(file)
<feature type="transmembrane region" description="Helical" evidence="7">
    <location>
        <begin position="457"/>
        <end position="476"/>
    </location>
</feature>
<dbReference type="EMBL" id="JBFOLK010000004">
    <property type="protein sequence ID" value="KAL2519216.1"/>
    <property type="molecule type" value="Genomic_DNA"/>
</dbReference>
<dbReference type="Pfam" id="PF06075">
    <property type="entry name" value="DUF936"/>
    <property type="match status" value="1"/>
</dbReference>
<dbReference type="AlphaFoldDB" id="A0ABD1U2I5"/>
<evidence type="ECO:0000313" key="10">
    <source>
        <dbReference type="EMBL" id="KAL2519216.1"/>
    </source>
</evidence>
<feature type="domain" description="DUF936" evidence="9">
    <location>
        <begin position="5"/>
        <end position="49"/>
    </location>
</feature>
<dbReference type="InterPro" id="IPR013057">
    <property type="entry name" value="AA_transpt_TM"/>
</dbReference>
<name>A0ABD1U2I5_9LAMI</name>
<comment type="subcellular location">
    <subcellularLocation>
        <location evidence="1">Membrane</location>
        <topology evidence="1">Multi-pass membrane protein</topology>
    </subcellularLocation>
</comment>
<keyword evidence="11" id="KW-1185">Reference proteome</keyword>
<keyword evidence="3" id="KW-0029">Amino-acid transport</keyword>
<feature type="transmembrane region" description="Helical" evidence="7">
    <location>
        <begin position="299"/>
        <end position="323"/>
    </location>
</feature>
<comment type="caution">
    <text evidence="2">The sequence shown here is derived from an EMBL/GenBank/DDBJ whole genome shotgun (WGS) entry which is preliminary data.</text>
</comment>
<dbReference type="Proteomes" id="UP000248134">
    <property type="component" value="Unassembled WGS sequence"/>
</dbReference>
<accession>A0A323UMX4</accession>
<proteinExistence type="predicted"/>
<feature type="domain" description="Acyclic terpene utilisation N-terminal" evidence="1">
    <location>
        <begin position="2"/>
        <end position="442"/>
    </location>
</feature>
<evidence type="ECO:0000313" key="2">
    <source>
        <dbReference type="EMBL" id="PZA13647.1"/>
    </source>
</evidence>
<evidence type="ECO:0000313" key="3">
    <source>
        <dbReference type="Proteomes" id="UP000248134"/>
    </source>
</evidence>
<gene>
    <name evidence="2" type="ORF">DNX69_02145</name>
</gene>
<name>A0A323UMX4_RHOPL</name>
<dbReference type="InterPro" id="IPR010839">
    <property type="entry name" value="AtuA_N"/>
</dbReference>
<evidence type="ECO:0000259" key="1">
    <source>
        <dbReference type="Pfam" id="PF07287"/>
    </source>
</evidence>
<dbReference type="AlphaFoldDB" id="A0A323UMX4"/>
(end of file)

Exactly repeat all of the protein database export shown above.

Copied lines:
<feature type="transmembrane region" description="Helical" evidence="7">
    <location>
        <begin position="457"/>
        <end position="476"/>
    </location>
</feature>
<dbReference type="EMBL" id="JBFOLK010000004">
    <property type="protein sequence ID" value="KAL2519216.1"/>
    <property type="molecule type" value="Genomic_DNA"/>
</dbReference>
<dbReference type="Pfam" id="PF06075">
    <property type="entry name" value="DUF936"/>
    <property type="match status" value="1"/>
</dbReference>
<dbReference type="AlphaFoldDB" id="A0ABD1U2I5"/>
<evidence type="ECO:0000313" key="10">
    <source>
        <dbReference type="EMBL" id="KAL2519216.1"/>
    </source>
</evidence>
<feature type="domain" description="DUF936" evidence="9">
    <location>
        <begin position="5"/>
        <end position="49"/>
    </location>
</feature>
<dbReference type="InterPro" id="IPR013057">
    <property type="entry name" value="AA_transpt_TM"/>
</dbReference>
<name>A0ABD1U2I5_9LAMI</name>
<comment type="subcellular location">
    <subcellularLocation>
        <location evidence="1">Membrane</location>
        <topology evidence="1">Multi-pass membrane protein</topology>
    </subcellularLocation>
</comment>
<keyword evidence="11" id="KW-1185">Reference proteome</keyword>
<keyword evidence="3" id="KW-0029">Amino-acid transport</keyword>
<feature type="transmembrane region" description="Helical" evidence="7">
    <location>
        <begin position="299"/>
        <end position="323"/>
    </location>
</feature>
<comment type="caution">
    <text evidence="2">The sequence shown here is derived from an EMBL/GenBank/DDBJ whole genome shotgun (WGS) entry which is preliminary data.</text>
</comment>
<dbReference type="Proteomes" id="UP000248134">
    <property type="component" value="Unassembled WGS sequence"/>
</dbReference>
<accession>A0A323UMX4</accession>
<proteinExistence type="predicted"/>
<feature type="domain" description="Acyclic terpene utilisation N-terminal" evidence="1">
    <location>
        <begin position="2"/>
        <end position="442"/>
    </location>
</feature>
<evidence type="ECO:0000313" key="2">
    <source>
        <dbReference type="EMBL" id="PZA13647.1"/>
    </source>
</evidence>
<evidence type="ECO:0000313" key="3">
    <source>
        <dbReference type="Proteomes" id="UP000248134"/>
    </source>
</evidence>
<gene>
    <name evidence="2" type="ORF">DNX69_02145</name>
</gene>
<name>A0A323UMX4_RHOPL</name>
<dbReference type="InterPro" id="IPR010839">
    <property type="entry name" value="AtuA_N"/>
</dbReference>
<evidence type="ECO:0000259" key="1">
    <source>
        <dbReference type="Pfam" id="PF07287"/>
    </source>
</evidence>
<dbReference type="AlphaFoldDB" id="A0A323UMX4"/>